January 28, 2010
One Person's Revenge on the Job Search Black Hole
Job seekers far and wide have expressed their anger and frustration about the job search black hole. And in this economy, folks seem to be getting lost in it more often.
But for all of you who have felt this discouragement, you may have a new hero: writer Neal Hirschfield. In a NY Times blog, he explores the electronic snub and details his tale of revenge.
The story begins innocently enough with his being invited to interview for a magazine. He does so and even completes and returns an editing test at the company's request. Then three months go by without a word.
"The magazine had left me in limbo. I was going to have my revenge," he writes.
"Sitting down at my computer one morning, I emailed the managing editor to say that I had happily accepted the job. More specifically, I wrote that I was 'delighted to learn that I will be joining the editorial team!' I went on to say that 'the salary and vacation are fine and I will report for duty bright and early Monday morning.'"
Of course, this results in the magazine contacting him in all sorts of ways. Eventually he speaks with the HR director, where he really tries to get across that it is not right to treat job seekers this way. Spoiler alert: no, he did not get the job.
While I don't recommend you make this a part of your job search follow-up, it is nice to know that people are out there standing up for what is right.
Check out this advice for what to do while you're in the job search black hole and share your stories about how you combat this feeling of limbo below.
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In my opinion, it's a matter of basic common sense to send an email letting the candidate know that he or she is not selected for the job.
And frankly, i don't understand why this is so hard to do, even when you have hundreds of candidates! Candidates are like customers, you never know when you'll need them in the future, so you better keep them happy or at least do your best not to make them unhappy.
Posted by: Gabriel Gheorghiu | Jan 28, 2010 1:13:57 PM
Agreed with the previous comment. It's a courtesy to notify applicants even if they are rejected or not considered for the job opening.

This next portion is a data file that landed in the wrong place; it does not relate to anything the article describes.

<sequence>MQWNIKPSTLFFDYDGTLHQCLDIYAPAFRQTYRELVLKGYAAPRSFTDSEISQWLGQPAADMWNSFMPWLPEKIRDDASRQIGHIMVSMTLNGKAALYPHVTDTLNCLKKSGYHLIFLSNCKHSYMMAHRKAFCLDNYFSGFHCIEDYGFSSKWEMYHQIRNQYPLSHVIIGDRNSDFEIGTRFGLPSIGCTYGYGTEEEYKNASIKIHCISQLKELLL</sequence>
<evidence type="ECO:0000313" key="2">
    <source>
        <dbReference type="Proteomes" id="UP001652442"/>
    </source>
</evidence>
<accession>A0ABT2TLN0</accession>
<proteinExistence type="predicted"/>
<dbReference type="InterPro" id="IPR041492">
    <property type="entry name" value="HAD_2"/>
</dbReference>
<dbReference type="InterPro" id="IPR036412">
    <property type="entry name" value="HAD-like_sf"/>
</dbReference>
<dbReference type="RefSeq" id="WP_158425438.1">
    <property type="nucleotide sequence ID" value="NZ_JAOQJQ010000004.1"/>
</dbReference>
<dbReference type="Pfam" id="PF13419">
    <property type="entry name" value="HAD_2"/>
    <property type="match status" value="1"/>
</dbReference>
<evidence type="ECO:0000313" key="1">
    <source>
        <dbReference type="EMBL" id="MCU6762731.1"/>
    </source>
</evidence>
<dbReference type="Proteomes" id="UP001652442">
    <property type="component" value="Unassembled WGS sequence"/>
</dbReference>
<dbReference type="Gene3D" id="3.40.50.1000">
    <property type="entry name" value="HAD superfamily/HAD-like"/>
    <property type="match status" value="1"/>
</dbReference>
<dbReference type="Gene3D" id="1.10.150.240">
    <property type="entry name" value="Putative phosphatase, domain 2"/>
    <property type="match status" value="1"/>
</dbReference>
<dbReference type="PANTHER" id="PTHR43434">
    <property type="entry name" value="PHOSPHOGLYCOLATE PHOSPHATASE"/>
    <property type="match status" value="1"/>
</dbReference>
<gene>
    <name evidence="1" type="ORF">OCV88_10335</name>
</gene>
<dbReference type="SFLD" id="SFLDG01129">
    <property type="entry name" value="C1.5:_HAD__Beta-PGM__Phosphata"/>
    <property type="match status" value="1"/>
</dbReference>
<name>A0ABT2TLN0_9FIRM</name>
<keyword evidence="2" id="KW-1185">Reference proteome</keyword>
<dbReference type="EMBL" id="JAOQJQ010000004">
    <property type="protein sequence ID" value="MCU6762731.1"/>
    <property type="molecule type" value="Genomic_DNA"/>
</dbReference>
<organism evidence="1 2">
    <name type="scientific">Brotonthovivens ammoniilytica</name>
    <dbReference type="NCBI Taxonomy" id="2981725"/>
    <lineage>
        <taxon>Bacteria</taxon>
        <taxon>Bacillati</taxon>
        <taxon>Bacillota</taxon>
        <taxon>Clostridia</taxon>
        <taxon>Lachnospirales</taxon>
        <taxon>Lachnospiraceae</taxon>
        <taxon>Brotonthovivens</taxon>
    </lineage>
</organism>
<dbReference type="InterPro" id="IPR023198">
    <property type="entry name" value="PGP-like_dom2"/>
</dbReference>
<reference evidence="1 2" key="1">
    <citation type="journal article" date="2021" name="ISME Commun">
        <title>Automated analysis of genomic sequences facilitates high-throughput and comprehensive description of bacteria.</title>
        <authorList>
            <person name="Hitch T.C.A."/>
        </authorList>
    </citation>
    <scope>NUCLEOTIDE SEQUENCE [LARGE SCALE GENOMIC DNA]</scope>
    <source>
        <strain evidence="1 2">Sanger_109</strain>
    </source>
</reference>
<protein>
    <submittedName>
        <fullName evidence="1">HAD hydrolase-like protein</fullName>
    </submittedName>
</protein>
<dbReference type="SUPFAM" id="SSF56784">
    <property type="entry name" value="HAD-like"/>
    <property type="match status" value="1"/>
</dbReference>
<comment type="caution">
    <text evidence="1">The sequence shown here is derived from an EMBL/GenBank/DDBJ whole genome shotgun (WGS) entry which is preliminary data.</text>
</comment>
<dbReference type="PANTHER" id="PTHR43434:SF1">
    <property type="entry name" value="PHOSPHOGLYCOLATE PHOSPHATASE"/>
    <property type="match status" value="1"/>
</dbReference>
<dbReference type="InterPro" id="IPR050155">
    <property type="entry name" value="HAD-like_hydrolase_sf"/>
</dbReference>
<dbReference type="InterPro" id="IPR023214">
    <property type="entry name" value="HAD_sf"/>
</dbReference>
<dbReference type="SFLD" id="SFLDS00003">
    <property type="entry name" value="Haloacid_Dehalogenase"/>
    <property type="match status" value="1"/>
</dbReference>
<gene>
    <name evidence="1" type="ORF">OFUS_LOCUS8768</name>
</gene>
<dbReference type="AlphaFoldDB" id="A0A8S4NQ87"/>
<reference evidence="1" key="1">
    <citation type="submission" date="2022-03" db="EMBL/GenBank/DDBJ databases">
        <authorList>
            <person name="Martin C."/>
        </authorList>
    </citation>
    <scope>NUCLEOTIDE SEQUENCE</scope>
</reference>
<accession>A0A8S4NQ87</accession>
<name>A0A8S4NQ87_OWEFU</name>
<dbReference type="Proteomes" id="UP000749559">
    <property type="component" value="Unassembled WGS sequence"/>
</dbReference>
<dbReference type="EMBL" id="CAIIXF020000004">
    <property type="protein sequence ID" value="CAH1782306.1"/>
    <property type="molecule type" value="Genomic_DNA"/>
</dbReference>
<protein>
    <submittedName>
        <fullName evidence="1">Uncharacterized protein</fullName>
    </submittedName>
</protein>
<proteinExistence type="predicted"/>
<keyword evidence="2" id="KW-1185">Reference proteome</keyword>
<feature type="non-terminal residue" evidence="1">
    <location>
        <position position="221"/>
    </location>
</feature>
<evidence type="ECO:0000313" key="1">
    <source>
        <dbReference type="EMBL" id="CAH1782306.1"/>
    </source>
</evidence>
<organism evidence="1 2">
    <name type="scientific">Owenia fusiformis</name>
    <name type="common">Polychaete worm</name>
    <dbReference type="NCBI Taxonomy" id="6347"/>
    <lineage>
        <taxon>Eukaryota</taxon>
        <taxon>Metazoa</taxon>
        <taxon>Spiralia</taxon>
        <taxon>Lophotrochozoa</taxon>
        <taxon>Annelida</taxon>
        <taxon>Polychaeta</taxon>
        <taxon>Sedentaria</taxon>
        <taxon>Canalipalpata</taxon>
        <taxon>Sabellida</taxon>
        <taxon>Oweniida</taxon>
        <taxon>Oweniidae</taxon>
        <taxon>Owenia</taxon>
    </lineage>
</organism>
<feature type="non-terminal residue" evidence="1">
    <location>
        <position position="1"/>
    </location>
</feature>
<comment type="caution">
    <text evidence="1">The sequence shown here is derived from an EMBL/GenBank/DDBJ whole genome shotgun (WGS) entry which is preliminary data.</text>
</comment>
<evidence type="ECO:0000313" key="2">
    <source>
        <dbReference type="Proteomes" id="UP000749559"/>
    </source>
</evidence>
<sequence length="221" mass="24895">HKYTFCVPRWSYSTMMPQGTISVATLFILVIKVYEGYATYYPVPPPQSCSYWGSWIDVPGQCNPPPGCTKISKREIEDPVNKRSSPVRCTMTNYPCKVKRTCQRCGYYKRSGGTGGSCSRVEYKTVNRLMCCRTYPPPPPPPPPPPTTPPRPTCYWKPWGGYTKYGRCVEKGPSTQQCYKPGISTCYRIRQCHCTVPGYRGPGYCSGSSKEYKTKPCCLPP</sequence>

I've been through many instances where employers don't have the decency to give a simple and quick response. Instead, they keep you hopelessly waiting.
Kudos to Neal.
Posted by: Jason | Feb 5, 2010 12:42:33 AM
The economy is going to turn around, and the employers who do not have the courtesy to let candidates know their status will be remembered for their poor behavior. Ironically, the few companies who not only make the effort, but who do so promptly and professionally stand out in my search....it seems currently so easy to stand out of the crowd, since so many companies participate in the black hole, why not make the gesture of sending that email? It is an investment in the future, and the wise companies get it.
Posted by: Anne Schell | Feb 5, 2010 1:45:05 AM
This is a great story. This has happened to me many times...the no response from employers part. They think that you're just a little fish in a huge ocean of applicants. What they forget is that the world is very small, and the company ends up having loads of dissatisfied people out there spreading negativity about their organizations.
I have a friend who was in an upwardly mobile position and ended up getting a colleague fired. It turns out that my friend was laid off, and the person he got fired was in a hiring position. He was not even allowed in for an interview. The world is indeed a small place.
Posted by: D Robinson | Feb 8, 2010 8:16:37 PM
This is very interesting and what a great idea to email the company saying you're happy to start Monday! :)
I was just out of a job for 8 months myself, so I'm familiar with the frustration of job-hunting. While I was looking for work, I stumbled upon an interesting site which I think helped me the most - www.CareerRating.com. Through this site, you can send your former bosses a survey, asking them to rate your job performance. Then you forward this rating to your potential bosses (stick it on your resume). It's like a credit score for your career. Pretty cool tool and it's free. Just sharing.
Posted by: Alla | Feb 8, 2010 10:26:34 PM
This all happened due to miscommunication. They should have communicated on the spot that we don't find you fitting in our job profile.
Posted by: lalit | Mar 11, 2010 7:05:58 PM
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